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In late December of 1999, I was set to begin my first full-time youth ministry position. I’d taken the classes and received my degree, but had yet to take the field. As Christmas approached, a friend of the family bought me a book called Purpose-Driven Youth Ministry. She thought, “Jim is going to be a youth minister and this book has ‘youth ministry’ in the title so it seems perfect.” That was one of my first non-college books in youth ministry, and it has shaped my ministry ever since. I devoured the book in a few days, as I made notes and plans for my future ministry. Since then, I’ve come back to that book often for a refresher course.

In reading Josh and Kurt’s articles this week on purpose and programming, a couple of things came to mind.

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Help Your Students Create Their Life’s Mission Statement!
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Be Strategic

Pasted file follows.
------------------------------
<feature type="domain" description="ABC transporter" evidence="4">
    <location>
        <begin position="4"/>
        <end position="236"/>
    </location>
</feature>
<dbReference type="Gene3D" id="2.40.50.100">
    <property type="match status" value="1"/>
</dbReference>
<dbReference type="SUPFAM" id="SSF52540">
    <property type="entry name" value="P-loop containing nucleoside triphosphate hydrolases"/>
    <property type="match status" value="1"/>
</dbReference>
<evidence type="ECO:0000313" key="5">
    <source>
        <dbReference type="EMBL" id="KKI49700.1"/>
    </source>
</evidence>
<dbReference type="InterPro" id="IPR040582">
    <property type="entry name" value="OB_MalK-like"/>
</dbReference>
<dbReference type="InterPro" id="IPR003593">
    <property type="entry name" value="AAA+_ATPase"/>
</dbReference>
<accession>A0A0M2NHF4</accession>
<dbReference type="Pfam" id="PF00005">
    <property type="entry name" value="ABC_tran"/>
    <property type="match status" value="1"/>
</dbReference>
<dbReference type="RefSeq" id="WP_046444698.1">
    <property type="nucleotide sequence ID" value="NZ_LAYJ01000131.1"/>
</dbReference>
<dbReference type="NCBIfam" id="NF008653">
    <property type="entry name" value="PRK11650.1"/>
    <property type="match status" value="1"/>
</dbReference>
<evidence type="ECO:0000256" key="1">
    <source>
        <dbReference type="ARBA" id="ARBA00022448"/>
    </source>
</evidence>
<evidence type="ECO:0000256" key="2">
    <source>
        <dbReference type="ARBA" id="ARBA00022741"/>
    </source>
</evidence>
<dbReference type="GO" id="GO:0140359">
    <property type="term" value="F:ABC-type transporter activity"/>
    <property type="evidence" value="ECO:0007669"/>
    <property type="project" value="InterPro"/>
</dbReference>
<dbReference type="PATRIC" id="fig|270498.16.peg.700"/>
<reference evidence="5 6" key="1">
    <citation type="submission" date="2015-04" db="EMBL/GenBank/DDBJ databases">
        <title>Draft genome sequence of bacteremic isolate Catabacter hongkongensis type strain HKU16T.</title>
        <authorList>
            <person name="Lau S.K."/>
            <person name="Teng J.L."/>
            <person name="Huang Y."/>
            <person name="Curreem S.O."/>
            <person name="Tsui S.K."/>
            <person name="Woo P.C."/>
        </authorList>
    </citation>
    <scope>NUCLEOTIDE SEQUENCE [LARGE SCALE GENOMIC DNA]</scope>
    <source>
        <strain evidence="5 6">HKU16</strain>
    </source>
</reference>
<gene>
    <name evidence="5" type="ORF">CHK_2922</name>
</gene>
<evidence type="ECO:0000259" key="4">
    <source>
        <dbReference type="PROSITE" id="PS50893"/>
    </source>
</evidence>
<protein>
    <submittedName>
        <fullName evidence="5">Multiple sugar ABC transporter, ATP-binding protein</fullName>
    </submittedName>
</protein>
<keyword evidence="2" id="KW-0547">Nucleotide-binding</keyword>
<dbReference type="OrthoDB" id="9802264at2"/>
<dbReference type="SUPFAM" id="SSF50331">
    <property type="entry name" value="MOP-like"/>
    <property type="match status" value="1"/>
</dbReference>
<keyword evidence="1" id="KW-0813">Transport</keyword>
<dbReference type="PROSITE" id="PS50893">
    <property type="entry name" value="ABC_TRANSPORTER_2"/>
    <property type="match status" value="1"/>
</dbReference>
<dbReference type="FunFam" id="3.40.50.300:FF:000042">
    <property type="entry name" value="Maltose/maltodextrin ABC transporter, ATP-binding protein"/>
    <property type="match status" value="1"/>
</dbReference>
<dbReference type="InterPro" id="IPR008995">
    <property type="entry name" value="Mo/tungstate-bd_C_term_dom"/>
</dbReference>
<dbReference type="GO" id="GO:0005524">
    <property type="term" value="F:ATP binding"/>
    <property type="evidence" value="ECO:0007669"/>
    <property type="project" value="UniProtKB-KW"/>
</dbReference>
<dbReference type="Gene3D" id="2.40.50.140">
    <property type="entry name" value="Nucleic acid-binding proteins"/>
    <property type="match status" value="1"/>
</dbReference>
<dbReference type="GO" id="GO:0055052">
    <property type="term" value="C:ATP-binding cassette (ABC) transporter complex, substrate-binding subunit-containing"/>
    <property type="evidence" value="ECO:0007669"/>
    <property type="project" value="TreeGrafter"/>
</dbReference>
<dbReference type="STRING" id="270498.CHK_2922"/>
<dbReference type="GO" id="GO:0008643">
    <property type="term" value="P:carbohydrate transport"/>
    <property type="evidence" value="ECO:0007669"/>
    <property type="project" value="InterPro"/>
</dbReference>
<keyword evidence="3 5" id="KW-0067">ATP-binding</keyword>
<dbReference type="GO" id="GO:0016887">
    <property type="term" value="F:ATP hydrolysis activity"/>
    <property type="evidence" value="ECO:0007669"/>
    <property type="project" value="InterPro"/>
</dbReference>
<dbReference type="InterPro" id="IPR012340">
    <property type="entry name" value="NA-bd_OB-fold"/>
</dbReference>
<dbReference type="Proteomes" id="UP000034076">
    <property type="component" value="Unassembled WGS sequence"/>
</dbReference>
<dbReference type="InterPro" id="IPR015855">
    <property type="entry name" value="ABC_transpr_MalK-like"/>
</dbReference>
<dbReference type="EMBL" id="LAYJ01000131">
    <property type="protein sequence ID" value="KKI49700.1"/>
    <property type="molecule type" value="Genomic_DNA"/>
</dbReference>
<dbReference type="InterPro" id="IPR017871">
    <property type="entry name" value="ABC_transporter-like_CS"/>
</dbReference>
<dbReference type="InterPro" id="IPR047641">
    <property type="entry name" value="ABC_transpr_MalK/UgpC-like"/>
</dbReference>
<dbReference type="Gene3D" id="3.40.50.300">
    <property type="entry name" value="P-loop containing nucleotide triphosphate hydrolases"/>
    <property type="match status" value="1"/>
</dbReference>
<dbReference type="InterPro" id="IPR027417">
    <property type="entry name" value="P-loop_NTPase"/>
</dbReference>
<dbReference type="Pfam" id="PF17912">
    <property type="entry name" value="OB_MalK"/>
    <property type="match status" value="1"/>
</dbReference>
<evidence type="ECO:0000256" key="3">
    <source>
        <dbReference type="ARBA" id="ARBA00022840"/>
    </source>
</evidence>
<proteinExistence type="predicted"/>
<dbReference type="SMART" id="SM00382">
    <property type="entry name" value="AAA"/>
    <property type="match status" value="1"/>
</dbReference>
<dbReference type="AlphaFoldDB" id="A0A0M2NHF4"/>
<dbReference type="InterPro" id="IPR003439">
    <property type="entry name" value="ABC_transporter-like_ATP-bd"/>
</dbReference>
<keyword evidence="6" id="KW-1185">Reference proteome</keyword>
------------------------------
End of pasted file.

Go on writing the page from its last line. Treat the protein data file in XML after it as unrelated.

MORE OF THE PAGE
Youth ministry has had a reputation in the past of being a “fly-by-the-seat-of-your-pants, ” “just-play-dodgeball” kind of industry. Many of us have good ideas and great intentions. We often don’t, however, think ahead about where we’re planning to go. Where do you want your students to be in five years? What do you hope your youth ministry will reflect when the current kindergartners are 8th graders? Be strategic. Think ahead.

Be Intentional
Intentionally planning where you’re going reflects the strategy above. Once you know where you’re going long-term, you can plan for it now. We want our graduated seniors to connect with their church body and join a small group. So intentionally reflecting that culture in our youth ministry helps them make that transition.

Be Balanced
It’s easy in youth ministry for me to do what I want to do all the time. Unfortunately, that doesn’t help our students grow up into mature Christians. Personally, I love discipleship, reading the Bible, and being stretched in that area. I don’t always enjoy sharing my faith (nobody tell Greg Stier…he’ll bust me up). Balancing ministry efforts with a purpose statement helps our youth ministry develop mature and balanced Christians.

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Help Your Students Create Their Life’s Mission Statement!
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In practice, a purpose statement and plan of attack are really helpful. It helps me know what to say “yes” to and where to say “no.” There’s always plenty to do, but I want to make the best use of my time.

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